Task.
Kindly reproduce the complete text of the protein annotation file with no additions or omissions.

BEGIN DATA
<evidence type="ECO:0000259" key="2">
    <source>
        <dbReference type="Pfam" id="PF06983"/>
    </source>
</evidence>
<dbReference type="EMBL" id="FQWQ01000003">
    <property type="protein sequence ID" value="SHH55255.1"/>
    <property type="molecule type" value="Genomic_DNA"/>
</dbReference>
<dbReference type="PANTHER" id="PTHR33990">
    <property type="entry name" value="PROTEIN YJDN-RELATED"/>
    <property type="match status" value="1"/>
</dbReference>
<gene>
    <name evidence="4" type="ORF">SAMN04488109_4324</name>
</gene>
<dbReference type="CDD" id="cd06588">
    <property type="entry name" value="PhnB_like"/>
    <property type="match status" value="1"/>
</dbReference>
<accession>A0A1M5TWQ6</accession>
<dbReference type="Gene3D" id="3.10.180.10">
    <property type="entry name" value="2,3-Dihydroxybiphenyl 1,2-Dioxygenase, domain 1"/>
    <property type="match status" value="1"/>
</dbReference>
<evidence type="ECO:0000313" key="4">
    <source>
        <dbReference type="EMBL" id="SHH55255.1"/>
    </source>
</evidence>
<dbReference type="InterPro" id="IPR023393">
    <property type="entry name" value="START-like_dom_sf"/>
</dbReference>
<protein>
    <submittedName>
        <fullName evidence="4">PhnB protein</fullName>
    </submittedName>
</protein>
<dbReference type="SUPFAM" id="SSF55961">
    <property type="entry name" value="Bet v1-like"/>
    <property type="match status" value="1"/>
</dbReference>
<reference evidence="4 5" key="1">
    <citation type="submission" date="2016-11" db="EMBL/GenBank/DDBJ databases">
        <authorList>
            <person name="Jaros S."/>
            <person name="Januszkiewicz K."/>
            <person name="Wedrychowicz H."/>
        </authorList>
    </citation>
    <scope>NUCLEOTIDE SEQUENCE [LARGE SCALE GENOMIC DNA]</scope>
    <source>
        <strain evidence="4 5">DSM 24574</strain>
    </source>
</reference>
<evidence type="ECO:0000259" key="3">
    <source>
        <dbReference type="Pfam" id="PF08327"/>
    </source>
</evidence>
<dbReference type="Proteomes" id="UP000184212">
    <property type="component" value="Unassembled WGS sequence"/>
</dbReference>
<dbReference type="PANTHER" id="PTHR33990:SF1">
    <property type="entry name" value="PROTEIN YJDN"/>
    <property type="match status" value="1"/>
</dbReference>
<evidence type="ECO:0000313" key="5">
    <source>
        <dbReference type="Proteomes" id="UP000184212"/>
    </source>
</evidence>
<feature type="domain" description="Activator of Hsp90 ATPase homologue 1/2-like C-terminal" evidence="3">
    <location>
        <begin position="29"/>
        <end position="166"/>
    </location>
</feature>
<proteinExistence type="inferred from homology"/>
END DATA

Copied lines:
<evidence type="ECO:0000259" key="2">
    <source>
        <dbReference type="Pfam" id="PF06983"/>
    </source>
</evidence>
<dbReference type="EMBL" id="FQWQ01000003">
    <property type="protein sequence ID" value="SHH55255.1"/>
    <property type="molecule type" value="Genomic_DNA"/>
</dbReference>
<dbReference type="PANTHER" id="PTHR33990">
    <property type="entry name" value="PROTEIN YJDN-RELATED"/>
    <property type="match status" value="1"/>
</dbReference>
<gene>
    <name evidence="4" type="ORF">SAMN04488109_4324</name>
</gene>
<dbReference type="CDD" id="cd06588">
    <property type="entry name" value="PhnB_like"/>
    <property type="match status" value="1"/>
</dbReference>
<accession>A0A1M5TWQ6</accession>
<dbReference type="Gene3D" id="3.10.180.10">
    <property type="entry name" value="2,3-Dihydroxybiphenyl 1,2-Dioxygenase, domain 1"/>
    <property type="match status" value="1"/>
</dbReference>
<evidence type="ECO:0000313" key="4">
    <source>
        <dbReference type="EMBL" id="SHH55255.1"/>
    </source>
</evidence>
<dbReference type="InterPro" id="IPR023393">
    <property type="entry name" value="START-like_dom_sf"/>
</dbReference>
<protein>
    <submittedName>
        <fullName evidence="4">PhnB protein</fullName>
    </submittedName>
</protein>
<dbReference type="SUPFAM" id="SSF55961">
    <property type="entry name" value="Bet v1-like"/>
    <property type="match status" value="1"/>
</dbReference>
<reference evidence="4 5" key="1">
    <citation type="submission" date="2016-11" db="EMBL/GenBank/DDBJ databases">
        <authorList>
            <person name="Jaros S."/>
            <person name="Januszkiewicz K."/>
            <person name="Wedrychowicz H."/>
        </authorList>
    </citation>
    <scope>NUCLEOTIDE SEQUENCE [LARGE SCALE GENOMIC DNA]</scope>
    <source>
        <strain evidence="4 5">DSM 24574</strain>
    </source>
</reference>
<evidence type="ECO:0000259" key="3">
    <source>
        <dbReference type="Pfam" id="PF08327"/>
    </source>
</evidence>
<dbReference type="Proteomes" id="UP000184212">
    <property type="component" value="Unassembled WGS sequence"/>
</dbReference>
<dbReference type="PANTHER" id="PTHR33990:SF1">
    <property type="entry name" value="PROTEIN YJDN"/>
    <property type="match status" value="1"/>
</dbReference>
<evidence type="ECO:0000313" key="5">
    <source>
        <dbReference type="Proteomes" id="UP000184212"/>
    </source>
</evidence>
<feature type="domain" description="Activator of Hsp90 ATPase homologue 1/2-like C-terminal" evidence="3">
    <location>
        <begin position="29"/>
        <end position="166"/>
    </location>
</feature>
<proteinExistence type="inferred from homology"/>